Enrico Fermi was a renowned nuclear physicist. He created the world's first nuclear reactor, the Chicago Pile-1. After graduating, Fermi spent a few years of his life as a professor in Germany and University of Rome. Later in 1934, Fermi began one of his major works on atom and discovered that any element is capable of nuclear transformation. Gradually, after this study, he found new elements in the periodic table beyond the traditional periodic table. In the year 1938, he was awarded the Nobel Prize in Physics. During the Second World War Fermi was one of the leaders of the Manhattan Project, the project which was responsible for developing atom bombs. After this war he was appointed as the General Advisory of the Atomic Energy Commission. Being a great scientist, Fermi shared his thoughts and views on several issues including peace, atomic bombs, World War and humanity. We have gathered a few of his quotes from his books, journals, talks, speeches, interviews and life in general.
The fact that no limits exist to the destructiveness of this weapon [the 'Super', i.e. the hydrogen bomb] makes its very existence and the knowledge of its construction a danger to humanity as a whole. It is necessarily an evil thing considered in any light. For these reasons, we believe it important for the President of the United States to tell the American public and the world what we think is wrong on fundamental ethical principles to initiate the development of such a weapon.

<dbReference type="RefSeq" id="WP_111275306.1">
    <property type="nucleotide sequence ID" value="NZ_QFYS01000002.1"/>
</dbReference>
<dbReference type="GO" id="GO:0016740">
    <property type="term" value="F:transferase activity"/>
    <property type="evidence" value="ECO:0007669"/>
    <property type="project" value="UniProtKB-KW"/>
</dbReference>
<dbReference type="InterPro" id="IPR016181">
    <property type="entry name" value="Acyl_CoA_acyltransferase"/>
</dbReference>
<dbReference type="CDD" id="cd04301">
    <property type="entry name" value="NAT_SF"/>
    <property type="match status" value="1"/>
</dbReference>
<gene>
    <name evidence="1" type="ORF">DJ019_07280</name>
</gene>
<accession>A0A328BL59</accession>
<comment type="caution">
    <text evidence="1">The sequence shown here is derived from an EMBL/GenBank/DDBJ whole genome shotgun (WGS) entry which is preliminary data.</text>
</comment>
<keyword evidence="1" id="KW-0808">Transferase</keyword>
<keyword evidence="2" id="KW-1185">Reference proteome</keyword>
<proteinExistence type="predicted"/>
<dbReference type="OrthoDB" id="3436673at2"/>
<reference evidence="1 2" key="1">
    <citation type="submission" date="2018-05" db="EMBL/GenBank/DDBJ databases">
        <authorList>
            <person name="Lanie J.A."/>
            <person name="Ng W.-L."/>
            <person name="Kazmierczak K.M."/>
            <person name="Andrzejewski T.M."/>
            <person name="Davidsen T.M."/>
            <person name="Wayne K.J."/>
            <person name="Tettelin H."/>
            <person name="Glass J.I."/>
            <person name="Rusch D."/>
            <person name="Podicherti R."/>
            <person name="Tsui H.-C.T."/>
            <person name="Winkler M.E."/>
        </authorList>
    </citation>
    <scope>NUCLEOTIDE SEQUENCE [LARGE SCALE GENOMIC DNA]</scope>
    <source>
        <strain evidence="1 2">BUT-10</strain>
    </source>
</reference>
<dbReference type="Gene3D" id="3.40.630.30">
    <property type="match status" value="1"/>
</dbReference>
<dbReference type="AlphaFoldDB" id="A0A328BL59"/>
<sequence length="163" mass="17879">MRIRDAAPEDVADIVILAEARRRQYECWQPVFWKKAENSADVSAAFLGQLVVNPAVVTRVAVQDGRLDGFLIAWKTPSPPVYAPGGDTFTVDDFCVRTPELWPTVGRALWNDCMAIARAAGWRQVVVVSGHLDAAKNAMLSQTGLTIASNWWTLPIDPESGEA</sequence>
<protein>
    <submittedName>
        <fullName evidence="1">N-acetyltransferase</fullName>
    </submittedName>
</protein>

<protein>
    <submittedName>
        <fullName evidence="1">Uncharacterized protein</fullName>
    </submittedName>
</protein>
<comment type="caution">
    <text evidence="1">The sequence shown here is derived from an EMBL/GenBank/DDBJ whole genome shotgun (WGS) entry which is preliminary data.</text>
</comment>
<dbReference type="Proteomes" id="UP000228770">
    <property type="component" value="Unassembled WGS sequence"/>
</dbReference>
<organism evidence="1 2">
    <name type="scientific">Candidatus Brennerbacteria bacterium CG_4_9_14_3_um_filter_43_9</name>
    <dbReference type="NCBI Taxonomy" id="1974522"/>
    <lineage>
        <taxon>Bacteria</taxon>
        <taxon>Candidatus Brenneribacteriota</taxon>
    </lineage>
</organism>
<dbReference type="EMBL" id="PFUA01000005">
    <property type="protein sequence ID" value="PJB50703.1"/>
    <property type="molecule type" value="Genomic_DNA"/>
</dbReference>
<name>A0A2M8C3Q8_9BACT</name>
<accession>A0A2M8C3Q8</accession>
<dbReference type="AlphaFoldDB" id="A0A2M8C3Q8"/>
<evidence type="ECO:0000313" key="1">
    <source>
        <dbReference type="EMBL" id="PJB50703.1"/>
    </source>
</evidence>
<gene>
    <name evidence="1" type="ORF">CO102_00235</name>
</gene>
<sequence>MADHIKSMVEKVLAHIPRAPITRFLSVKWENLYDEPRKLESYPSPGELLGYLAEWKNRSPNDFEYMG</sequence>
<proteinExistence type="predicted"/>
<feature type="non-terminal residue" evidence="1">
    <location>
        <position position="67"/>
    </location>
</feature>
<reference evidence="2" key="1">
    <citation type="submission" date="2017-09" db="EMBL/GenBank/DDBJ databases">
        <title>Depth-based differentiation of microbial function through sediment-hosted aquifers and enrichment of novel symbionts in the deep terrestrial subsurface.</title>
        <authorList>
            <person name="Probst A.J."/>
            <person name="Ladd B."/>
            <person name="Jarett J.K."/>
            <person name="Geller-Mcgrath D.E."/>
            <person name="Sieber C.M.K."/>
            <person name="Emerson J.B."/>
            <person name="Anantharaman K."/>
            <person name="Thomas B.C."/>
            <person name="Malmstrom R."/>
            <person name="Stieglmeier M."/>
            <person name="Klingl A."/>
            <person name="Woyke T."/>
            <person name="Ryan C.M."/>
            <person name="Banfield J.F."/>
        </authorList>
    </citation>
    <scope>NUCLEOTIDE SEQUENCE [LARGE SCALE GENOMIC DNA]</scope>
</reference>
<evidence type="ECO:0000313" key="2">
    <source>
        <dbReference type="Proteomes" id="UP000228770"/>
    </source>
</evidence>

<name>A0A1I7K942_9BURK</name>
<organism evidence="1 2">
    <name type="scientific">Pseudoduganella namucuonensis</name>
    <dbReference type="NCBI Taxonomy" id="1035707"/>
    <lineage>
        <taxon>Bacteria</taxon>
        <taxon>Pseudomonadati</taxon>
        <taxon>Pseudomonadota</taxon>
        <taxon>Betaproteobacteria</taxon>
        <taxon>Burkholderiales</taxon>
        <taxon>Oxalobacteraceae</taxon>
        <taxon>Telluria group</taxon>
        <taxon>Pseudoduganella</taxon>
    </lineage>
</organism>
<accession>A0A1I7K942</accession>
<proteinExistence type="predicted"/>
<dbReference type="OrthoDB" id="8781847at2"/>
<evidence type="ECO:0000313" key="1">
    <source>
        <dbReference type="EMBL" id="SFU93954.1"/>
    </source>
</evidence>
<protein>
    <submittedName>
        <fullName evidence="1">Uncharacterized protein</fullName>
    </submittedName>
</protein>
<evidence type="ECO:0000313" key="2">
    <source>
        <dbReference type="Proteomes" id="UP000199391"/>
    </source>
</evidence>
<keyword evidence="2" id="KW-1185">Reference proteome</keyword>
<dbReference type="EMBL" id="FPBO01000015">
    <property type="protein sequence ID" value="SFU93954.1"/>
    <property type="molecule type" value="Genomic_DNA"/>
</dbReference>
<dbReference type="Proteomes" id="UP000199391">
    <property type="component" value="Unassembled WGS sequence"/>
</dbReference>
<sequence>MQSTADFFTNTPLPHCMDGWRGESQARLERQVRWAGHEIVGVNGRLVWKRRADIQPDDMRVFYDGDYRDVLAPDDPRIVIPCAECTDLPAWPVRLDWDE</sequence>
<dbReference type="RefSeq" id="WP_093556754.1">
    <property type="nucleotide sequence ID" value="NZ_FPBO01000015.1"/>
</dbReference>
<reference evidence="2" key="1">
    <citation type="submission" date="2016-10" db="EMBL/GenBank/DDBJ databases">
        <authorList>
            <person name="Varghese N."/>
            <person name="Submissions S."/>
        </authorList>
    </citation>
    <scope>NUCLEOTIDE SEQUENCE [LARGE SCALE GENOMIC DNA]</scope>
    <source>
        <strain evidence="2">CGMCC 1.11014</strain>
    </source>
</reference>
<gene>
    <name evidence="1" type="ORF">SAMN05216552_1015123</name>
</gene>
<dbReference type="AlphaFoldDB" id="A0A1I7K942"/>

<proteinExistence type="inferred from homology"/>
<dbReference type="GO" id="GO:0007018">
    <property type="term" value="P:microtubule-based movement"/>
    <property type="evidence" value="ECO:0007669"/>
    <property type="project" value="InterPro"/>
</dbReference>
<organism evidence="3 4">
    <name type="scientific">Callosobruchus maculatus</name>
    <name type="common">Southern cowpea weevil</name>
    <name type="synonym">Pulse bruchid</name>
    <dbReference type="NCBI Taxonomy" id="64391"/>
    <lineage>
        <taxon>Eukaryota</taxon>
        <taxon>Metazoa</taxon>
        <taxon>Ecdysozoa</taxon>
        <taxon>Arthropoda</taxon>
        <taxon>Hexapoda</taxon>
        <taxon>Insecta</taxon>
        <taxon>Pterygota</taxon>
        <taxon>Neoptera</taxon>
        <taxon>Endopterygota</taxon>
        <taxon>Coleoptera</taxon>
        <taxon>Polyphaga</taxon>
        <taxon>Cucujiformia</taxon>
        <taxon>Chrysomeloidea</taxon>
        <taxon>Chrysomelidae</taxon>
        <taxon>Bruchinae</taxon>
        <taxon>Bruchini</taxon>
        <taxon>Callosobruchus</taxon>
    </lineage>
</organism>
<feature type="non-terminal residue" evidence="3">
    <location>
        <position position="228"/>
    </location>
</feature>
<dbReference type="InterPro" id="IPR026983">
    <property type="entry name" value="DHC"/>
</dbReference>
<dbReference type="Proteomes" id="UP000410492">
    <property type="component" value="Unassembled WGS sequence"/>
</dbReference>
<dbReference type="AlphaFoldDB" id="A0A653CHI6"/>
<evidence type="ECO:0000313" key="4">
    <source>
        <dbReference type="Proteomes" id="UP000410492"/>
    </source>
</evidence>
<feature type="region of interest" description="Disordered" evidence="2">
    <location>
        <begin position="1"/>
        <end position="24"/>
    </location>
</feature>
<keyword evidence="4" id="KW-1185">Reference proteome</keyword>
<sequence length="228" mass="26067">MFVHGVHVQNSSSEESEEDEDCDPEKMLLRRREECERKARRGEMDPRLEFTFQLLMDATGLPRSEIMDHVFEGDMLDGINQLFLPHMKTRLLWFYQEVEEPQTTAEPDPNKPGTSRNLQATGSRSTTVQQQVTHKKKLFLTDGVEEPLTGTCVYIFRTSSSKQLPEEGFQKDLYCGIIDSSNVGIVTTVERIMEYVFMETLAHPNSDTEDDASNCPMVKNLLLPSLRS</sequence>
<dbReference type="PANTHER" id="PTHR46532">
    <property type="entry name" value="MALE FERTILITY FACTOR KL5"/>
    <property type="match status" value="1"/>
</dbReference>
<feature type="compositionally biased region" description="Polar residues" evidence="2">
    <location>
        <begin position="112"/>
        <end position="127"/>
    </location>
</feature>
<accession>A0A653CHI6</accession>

Where is everybody? Humans could theoretically colonize the galaxy in a million years or so, and if they could, astronauts from older civilizations could do the same. So why haven't they come to Earth?
I remember my friend Johnny von Neumann used to say, 'with four parameters I can fit an elephant and with five I can make him wiggle his trunk.'
Although the problem of transmuting chemical elements into each other is much older than a satisfactory definition of the very concept of chemical element, it is well known that the first and most important step towards its solution was made only nineteen years ago by the late Lord Rutherford, who started the method of the nuclear bombardments.
One might be led to question whether the scientists acted wisely in presenting the statesmen of the world with this appalling problem. Actually there was no choice. Once basic knowledge is acquired, any attempt at preventing its fruition would be as futile as hoping to stop the earth from revolving around the sun.
The fundamental point in fabricating a chain reacting machine is of course to see to it that each fission produces a certain number of neutrons and some of these neutrons will again produce fission.
It is clear that the use of such a weapon cannot be justified on any ethical ground which gives a human being a certain individuality and dignity even if he happens to be a resident of an enemy country.